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    Theming

    Introduction

    Platform 5 is designed to work seamlessly with most WordPress themes. But it also has a lot of tools built in for expanding on a typical themes functionality within the system.

    Here we will cover the following:

    • Setup and Structure Setting up your themes and child themes
    • Header/Footer Making a theme header and footer drag and drop
    • Page Templates Template scope and adding real time options to a theme page template

    Example Child Theme

    To help you understand child theming, we've made the pagelines.com child theme publicy available. Feel free to use this as a starter and for reference.

    PageLines.com Child Theme


    Theme Structure

    For most use scenarios, it is likely preferable to create a PageLines Framework child theme as opposed to a new base theme to work with Platform 5.

    This is because the base theme requires many files and functions that aren't required in child themes; and most functionality is achievable using a child theme alone.

    The file structure for child themes looks like this:

    wp-content
    └──themes
        └── pl-framework
        └── pl-framework-[framework_id]
            ├── functions.php
            ├── style.css (Note: this includes config and references to parent theme)
            ├── screenshot.png
            ├── tpl-[template_id].php
            ├── readme.md
            └── (other files)

    Theme Config Headers

    To properly setup your child theme, you need to add configuration headers inside of the style.css document. These headers look like this:

    /*
      Theme Name:   [Child Theme Name]
      Theme URI:    [Child Theme URL]
      Description:  [Child Theme Description]
      Author:       [Author Name]
      Author URI:   [Author URL]
      Version:      [Version e.g. 5.0.0]
      Text Domain:  [Text Domain Slug e.g. pagelines]
      Tags:         [Child Theme Tags]
      Category:     [Child Theme Categories]
      Template:     pl-framework
    */

    Theme Head & Footer

    If you are creating a new parent theme, you will need to add a special hook to your header.php and footer.php to enable your theme header and footer with drag and drop functionality. Luckily this is simple.

    To add drag and drop to these areas you'll need the pl_template_hook function. Here is what the header and footer inside of PL Framework look like:

    /** header.php This code is inside header.php of PL Framework */
    <?php pl_standard_head( pl_edit_head() ); ?>
    
    /** footer.php This code is inside footer.php of PL Framework */
    <?php pl_standard_foot( pl_edit_foot() ); ?>

    Note that the drag and drop functionality is create primary through the pl_edit_head(); and pl_edit_foot(); function which in this case tells Platform 5 where to output the header and footer content.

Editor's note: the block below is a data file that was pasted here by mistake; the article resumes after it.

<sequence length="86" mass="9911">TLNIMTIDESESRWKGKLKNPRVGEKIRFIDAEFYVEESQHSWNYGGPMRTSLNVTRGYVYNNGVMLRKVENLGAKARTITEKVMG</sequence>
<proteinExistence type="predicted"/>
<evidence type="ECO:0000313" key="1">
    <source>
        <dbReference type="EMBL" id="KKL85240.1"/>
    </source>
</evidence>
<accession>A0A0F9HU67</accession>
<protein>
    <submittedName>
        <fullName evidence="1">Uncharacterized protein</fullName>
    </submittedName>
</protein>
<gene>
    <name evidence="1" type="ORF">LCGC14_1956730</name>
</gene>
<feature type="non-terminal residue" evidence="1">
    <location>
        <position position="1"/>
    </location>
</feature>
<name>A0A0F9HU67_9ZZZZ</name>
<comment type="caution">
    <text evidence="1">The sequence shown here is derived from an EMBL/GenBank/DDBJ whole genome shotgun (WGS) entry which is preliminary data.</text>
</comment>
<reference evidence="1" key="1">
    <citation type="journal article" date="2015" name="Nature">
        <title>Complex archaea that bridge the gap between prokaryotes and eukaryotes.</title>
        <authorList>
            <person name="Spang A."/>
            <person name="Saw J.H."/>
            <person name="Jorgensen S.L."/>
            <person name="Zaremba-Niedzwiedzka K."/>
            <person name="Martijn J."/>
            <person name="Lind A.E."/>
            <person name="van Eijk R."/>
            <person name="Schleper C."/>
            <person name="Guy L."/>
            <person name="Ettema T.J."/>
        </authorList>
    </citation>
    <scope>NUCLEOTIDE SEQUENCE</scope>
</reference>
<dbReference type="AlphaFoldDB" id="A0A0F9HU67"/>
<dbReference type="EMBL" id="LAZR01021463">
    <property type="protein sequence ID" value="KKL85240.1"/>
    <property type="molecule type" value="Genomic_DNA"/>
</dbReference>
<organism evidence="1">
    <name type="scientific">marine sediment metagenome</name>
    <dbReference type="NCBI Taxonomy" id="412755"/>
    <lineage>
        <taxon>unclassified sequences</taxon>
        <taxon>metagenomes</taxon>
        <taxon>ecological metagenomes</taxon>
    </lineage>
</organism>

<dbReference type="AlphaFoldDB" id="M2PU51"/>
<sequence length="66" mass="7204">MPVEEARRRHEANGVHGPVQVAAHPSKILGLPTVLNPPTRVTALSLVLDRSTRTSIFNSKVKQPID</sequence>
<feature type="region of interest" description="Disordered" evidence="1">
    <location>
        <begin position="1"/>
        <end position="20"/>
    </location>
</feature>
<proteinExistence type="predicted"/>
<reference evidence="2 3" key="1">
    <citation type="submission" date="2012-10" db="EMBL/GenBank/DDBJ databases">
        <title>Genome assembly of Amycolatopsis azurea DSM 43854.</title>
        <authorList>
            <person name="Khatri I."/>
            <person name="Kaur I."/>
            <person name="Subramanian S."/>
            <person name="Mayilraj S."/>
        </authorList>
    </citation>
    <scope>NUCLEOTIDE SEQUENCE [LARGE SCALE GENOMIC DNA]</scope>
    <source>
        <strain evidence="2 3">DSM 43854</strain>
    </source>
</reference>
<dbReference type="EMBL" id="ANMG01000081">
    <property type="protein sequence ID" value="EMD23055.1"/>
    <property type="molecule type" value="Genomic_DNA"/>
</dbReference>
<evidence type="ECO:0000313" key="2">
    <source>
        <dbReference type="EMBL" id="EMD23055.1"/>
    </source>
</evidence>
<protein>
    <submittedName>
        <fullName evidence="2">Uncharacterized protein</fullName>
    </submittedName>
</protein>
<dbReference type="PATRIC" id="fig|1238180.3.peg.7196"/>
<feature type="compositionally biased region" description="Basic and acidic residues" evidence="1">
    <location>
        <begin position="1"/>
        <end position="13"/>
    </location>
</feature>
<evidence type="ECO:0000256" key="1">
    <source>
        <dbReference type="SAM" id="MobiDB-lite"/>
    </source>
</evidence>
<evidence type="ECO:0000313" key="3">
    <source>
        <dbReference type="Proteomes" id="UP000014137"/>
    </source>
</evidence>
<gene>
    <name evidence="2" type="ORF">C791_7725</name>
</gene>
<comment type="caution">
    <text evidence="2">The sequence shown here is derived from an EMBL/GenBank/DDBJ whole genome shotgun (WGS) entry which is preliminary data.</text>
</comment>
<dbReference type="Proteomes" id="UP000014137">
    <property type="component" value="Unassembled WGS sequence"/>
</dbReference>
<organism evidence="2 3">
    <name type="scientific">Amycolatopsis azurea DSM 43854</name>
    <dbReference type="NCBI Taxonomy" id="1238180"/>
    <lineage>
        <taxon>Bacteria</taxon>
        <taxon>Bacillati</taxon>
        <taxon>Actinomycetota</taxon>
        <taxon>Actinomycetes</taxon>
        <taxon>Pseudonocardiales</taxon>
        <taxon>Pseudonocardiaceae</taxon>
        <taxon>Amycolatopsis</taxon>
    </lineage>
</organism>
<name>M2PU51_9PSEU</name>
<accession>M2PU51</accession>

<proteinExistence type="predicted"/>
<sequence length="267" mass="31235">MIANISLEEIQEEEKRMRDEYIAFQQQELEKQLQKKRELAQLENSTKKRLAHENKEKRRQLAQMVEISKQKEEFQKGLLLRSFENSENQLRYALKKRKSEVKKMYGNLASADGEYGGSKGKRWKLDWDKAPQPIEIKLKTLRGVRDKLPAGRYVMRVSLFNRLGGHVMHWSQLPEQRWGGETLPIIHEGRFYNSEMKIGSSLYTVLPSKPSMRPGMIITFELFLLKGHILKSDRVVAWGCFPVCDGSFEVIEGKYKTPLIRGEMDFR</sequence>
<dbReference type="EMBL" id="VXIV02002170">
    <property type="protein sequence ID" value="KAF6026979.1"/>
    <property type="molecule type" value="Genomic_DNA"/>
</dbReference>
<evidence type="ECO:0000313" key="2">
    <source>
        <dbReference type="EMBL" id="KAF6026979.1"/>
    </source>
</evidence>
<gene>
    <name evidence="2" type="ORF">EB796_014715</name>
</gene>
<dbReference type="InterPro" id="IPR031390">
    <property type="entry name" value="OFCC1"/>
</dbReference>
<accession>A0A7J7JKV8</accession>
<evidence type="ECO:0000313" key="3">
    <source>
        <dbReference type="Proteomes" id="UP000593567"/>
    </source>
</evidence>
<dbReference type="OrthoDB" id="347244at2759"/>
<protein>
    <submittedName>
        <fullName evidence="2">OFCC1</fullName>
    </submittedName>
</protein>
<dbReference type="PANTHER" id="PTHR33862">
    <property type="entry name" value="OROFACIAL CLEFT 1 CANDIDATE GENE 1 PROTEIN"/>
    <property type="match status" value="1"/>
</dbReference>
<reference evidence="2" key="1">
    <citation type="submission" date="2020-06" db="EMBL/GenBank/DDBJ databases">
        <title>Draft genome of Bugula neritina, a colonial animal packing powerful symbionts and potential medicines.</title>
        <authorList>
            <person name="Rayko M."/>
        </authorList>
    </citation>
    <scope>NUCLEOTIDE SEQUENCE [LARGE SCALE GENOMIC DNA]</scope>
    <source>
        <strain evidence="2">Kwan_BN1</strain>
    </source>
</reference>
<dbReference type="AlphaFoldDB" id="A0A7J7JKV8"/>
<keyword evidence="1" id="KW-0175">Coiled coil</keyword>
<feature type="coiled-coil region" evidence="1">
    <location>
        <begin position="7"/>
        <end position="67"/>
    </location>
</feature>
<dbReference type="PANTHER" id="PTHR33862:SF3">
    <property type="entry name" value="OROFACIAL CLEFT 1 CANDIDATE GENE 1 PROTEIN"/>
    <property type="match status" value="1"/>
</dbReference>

pl_standard_head() and pl_standard_foot() are used to output standard wrapper HTML that you might find in most themes.

    Page Templates

    Platform 5 has robust support for native WordPress templates. In that, it supports all standard WordPress page template functionality and adds additional functions for including sections and real-time options in them well.

    Note: Page templates in use with Platform do NOT require you include the get_header() and get_footer() functions.

    Adding Real Time Options

    Options can be added onto the 'content section' on any page template using Platform 5. To do this simply pass in an option array to the pl_add_static_settings() function and then use PageLines bindings to render them in the template. Here is an example from the 404 template in PageLines Framework:

    /**
     * Example: Adding real time options with pl_add_static_settings()
     * Add real time options to the page template content section on any page template
     */
    <?php
    
    /** Create Page Template Option Array */
    $opts = array(
      array(
        'key'      => 'four04_message',
        'type'     => 'text',
        'default'  => __('404!', 'pagelines'),
        'title'    => __( 'Edit 404 Message', 'pagelines' ),
      ),
    );
    
    /** Send the option array to Platform 5 system */
    pl_add_static_settings( $opts );
    
    ?>
    
    <div class="pl-content-area">
      <div class="notfound boomboard">
        <div class="boomboard-pad">
          <!-- Bind the option text to the 404 header here -->
          <h2 data-bind="text: four04_message"></h2>
          <p><?php _e('Sorry, This Page Does not exist.', 'pagelines');?></p>
          
        </div>
      </div>
    </div>
    

    Including Sections In Templates

    To make use of full section designs within page templates, PageLines provides some simple utitilies to make including them and setting their defaults easy.

    Below is an example of including the splashup section within a page template. You can add your own HTML and other elements as usual anywhere else you'd like on the template.

    /**
     * Example: pl_get_section function
     * Add this anywhere within a page template to include a section
     */
    $default_settings = array(
      'header'                => 'Platform 5', 
      'subheader'             => 'Insanely-Simple Editing for WordPress', 
      'logo'                  => get_stylesheet_directory_uri() . '/images/pl-logo.png
    ); 
    
    // format: pl_get_section( array( 'section' => [section_id], 'id' => [any_unique_id], 'settings' => [default_settings (array)]))
    
    echo pl_get_section( array( 'section' => 'splashup', 'id' => 'homesplash_321', 'settings' => $default_settings ) );

    Note: When using the pl_get_section function and [pl_section] shortcodes, the ID is used to find and refer to the section data. Therefore, using the same ID on different sections will give you the same data. This can be useful if you'd like to sync sections across many pages.